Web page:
How 30,000 children ended up in street gangs
Experts point finger at school exclusion policies and middle-class drug users
More than 30,000 children aged between ten and 15 have been sucked into violent street gangs, according to new research ordered by Children’s Commissioner Anne Longfield.
In total, 73,000 people under the age of 25 are self-defined gang members, says the Vulnerability Study, to be released next month.
These youths, the vast majority of whom are boys, are being drawn in from across the country, Longfield warns.
The research will “fuel concerns about the country’s violent crime epidemic”, says The Times.
How did the situation get so bad?
Rise in school exclusions
Longfield told The Times that gangs are recruiting new members at pupil referral units - maintained by local authorities to provide education for pupils who are excluded from school or unable to attend for other reasons. Excluded pupils are increasingly being targeted in rural areas, as well as in big cities, but authorities are ignoring the risk, she said, adding: “Parents have told me that police and teachers don’t believe what they are telling them about gangs. It’s still not seen as a countrywide threat.”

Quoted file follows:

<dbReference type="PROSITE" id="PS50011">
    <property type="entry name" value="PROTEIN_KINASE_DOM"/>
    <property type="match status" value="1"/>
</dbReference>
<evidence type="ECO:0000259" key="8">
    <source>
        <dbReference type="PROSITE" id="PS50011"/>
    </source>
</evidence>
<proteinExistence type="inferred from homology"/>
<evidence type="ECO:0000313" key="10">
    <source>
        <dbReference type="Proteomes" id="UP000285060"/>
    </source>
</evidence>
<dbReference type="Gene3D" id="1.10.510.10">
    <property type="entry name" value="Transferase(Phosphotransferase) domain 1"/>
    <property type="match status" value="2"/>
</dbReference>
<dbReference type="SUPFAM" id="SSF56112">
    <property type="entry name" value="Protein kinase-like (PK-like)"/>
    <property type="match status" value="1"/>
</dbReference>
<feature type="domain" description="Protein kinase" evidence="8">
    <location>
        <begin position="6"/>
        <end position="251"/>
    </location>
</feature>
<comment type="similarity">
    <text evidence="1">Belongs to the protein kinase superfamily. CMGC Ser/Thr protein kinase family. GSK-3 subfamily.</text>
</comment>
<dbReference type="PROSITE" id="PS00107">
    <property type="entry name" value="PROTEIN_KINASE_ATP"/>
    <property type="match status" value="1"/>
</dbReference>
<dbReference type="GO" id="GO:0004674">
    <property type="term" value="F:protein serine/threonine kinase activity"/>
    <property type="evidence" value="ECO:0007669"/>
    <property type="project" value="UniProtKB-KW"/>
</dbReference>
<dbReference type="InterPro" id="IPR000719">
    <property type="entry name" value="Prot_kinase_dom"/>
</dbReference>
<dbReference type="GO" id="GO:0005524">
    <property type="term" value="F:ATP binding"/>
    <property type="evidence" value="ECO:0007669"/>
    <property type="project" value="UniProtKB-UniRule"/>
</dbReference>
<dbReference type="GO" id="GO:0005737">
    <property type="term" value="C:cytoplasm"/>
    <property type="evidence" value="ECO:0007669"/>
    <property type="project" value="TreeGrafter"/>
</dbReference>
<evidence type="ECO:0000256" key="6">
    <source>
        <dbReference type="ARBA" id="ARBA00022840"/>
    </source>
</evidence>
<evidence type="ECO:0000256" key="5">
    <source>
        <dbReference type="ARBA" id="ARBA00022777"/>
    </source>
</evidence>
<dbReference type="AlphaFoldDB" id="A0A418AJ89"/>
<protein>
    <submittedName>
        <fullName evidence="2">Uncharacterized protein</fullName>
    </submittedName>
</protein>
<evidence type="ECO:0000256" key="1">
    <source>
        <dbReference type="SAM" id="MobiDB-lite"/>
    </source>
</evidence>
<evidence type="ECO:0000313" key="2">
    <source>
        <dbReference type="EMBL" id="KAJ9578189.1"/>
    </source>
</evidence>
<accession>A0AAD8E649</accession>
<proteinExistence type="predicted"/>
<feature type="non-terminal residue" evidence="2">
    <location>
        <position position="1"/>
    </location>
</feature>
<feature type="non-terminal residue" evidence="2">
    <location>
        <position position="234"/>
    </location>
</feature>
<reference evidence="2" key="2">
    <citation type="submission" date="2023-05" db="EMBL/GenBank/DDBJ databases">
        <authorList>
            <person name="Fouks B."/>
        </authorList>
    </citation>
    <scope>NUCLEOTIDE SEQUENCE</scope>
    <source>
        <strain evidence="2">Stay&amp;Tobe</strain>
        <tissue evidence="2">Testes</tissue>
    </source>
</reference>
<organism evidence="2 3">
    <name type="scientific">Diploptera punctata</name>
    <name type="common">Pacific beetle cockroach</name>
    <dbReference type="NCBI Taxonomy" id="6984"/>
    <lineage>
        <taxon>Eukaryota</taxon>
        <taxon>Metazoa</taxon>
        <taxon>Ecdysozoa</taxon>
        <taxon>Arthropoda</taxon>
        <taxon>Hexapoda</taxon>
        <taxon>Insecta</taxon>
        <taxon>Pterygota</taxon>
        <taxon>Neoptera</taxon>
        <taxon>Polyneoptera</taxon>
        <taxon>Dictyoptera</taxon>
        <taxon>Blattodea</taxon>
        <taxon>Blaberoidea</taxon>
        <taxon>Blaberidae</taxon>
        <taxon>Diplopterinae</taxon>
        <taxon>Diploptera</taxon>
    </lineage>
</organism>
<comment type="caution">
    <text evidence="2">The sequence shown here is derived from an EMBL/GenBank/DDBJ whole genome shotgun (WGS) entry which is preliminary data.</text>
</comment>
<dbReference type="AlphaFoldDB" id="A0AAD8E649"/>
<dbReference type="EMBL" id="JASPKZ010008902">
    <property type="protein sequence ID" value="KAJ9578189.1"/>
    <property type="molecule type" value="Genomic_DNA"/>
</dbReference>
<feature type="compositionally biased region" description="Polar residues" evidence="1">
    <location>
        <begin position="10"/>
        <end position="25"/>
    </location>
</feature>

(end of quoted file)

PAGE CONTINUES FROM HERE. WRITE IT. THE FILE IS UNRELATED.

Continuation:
Middle-class drug users
Olivia Pinkney, the National Police Chiefs’ Council’s lead officer for children and young people, has criticised middle-class drug users who “have Fairtrade coffee and condemn sweatshop clothes and child slavery and then take recreational drugs”. She accused them of “supporting gangs” and “destroying children’s lives”.
Children as young as ten are being groomed by drug dealers using a “systematic and well-rehearsed business model”, said Longfield. Drawing parallels with the Rotherham sex abuse scandal, the commissioner said victims were being ignored when they tried to tell teachers and police.
Dame Louise Casey, who led the government inquiry into Rotherham, agrees, saying: “These are vulnerable children, being targeted by predators who make them feel they are part of something.”
Many of the children who are groomed have grown up in difficult circumstances. “Instead of thinking these are all bad lads, we have to ask, what is it about the family and society which means they’re more likely to be groomed? They are perpetrators but they are also victims,” said Casey.